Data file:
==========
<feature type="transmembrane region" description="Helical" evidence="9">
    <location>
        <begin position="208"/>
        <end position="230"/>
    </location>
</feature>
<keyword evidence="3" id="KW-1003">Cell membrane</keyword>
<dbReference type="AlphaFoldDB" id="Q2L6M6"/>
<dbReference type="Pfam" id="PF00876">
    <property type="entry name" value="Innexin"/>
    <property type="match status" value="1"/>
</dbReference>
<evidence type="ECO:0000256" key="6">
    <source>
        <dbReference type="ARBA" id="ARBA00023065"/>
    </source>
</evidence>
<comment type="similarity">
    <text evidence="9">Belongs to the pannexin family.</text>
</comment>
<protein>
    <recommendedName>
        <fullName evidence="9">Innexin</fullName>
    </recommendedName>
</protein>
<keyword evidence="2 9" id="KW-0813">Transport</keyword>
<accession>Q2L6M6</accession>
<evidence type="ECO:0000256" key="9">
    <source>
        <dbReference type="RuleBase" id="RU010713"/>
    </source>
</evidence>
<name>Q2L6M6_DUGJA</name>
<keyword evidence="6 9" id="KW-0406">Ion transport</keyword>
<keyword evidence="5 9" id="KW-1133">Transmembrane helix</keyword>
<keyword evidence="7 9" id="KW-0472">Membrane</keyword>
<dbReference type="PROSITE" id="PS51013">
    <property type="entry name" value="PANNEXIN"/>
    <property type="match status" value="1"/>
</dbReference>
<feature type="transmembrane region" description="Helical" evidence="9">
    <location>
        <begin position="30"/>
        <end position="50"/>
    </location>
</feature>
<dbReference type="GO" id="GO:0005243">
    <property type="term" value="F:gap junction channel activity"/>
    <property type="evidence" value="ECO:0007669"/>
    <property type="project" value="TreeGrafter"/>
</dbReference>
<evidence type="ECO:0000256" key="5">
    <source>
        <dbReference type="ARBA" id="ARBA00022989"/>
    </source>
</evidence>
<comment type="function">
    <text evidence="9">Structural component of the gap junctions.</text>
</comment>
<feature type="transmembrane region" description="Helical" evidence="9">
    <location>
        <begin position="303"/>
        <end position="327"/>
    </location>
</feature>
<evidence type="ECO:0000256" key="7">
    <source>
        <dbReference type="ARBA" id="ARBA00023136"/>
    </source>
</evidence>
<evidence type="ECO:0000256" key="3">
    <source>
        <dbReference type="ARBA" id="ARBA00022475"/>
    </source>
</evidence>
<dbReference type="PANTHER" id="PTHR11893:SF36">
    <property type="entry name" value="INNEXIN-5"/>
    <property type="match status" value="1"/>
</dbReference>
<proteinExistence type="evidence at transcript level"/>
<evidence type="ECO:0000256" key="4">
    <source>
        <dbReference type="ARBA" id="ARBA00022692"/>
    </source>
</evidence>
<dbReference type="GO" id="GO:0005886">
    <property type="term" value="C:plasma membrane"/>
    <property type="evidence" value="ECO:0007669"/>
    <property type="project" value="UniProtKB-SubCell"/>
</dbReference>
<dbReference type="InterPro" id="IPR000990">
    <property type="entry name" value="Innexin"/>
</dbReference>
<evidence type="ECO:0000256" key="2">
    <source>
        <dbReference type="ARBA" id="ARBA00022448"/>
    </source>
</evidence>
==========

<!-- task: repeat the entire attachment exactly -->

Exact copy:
<feature type="transmembrane region" description="Helical" evidence="9">
    <location>
        <begin position="208"/>
        <end position="230"/>
    </location>
</feature>
<keyword evidence="3" id="KW-1003">Cell membrane</keyword>
<dbReference type="AlphaFoldDB" id="Q2L6M6"/>
<dbReference type="Pfam" id="PF00876">
    <property type="entry name" value="Innexin"/>
    <property type="match status" value="1"/>
</dbReference>
<evidence type="ECO:0000256" key="6">
    <source>
        <dbReference type="ARBA" id="ARBA00023065"/>
    </source>
</evidence>
<comment type="similarity">
    <text evidence="9">Belongs to the pannexin family.</text>
</comment>
<protein>
    <recommendedName>
        <fullName evidence="9">Innexin</fullName>
    </recommendedName>
</protein>
<keyword evidence="2 9" id="KW-0813">Transport</keyword>
<accession>Q2L6M6</accession>
<evidence type="ECO:0000256" key="9">
    <source>
        <dbReference type="RuleBase" id="RU010713"/>
    </source>
</evidence>
<name>Q2L6M6_DUGJA</name>
<keyword evidence="6 9" id="KW-0406">Ion transport</keyword>
<keyword evidence="5 9" id="KW-1133">Transmembrane helix</keyword>
<keyword evidence="7 9" id="KW-0472">Membrane</keyword>
<dbReference type="PROSITE" id="PS51013">
    <property type="entry name" value="PANNEXIN"/>
    <property type="match status" value="1"/>
</dbReference>
<feature type="transmembrane region" description="Helical" evidence="9">
    <location>
        <begin position="30"/>
        <end position="50"/>
    </location>
</feature>
<dbReference type="GO" id="GO:0005243">
    <property type="term" value="F:gap junction channel activity"/>
    <property type="evidence" value="ECO:0007669"/>
    <property type="project" value="TreeGrafter"/>
</dbReference>
<evidence type="ECO:0000256" key="5">
    <source>
        <dbReference type="ARBA" id="ARBA00022989"/>
    </source>
</evidence>
<comment type="function">
    <text evidence="9">Structural component of the gap junctions.</text>
</comment>
<feature type="transmembrane region" description="Helical" evidence="9">
    <location>
        <begin position="303"/>
        <end position="327"/>
    </location>
</feature>
<evidence type="ECO:0000256" key="7">
    <source>
        <dbReference type="ARBA" id="ARBA00023136"/>
    </source>
</evidence>
<evidence type="ECO:0000256" key="3">
    <source>
        <dbReference type="ARBA" id="ARBA00022475"/>
    </source>
</evidence>
<dbReference type="PANTHER" id="PTHR11893:SF36">
    <property type="entry name" value="INNEXIN-5"/>
    <property type="match status" value="1"/>
</dbReference>
<proteinExistence type="evidence at transcript level"/>
<evidence type="ECO:0000256" key="4">
    <source>
        <dbReference type="ARBA" id="ARBA00022692"/>
    </source>
</evidence>
<dbReference type="GO" id="GO:0005886">
    <property type="term" value="C:plasma membrane"/>
    <property type="evidence" value="ECO:0007669"/>
    <property type="project" value="UniProtKB-SubCell"/>
</dbReference>
<dbReference type="InterPro" id="IPR000990">
    <property type="entry name" value="Innexin"/>
</dbReference>
<evidence type="ECO:0000256" key="2">
    <source>
        <dbReference type="ARBA" id="ARBA00022448"/>
    </source>
</evidence>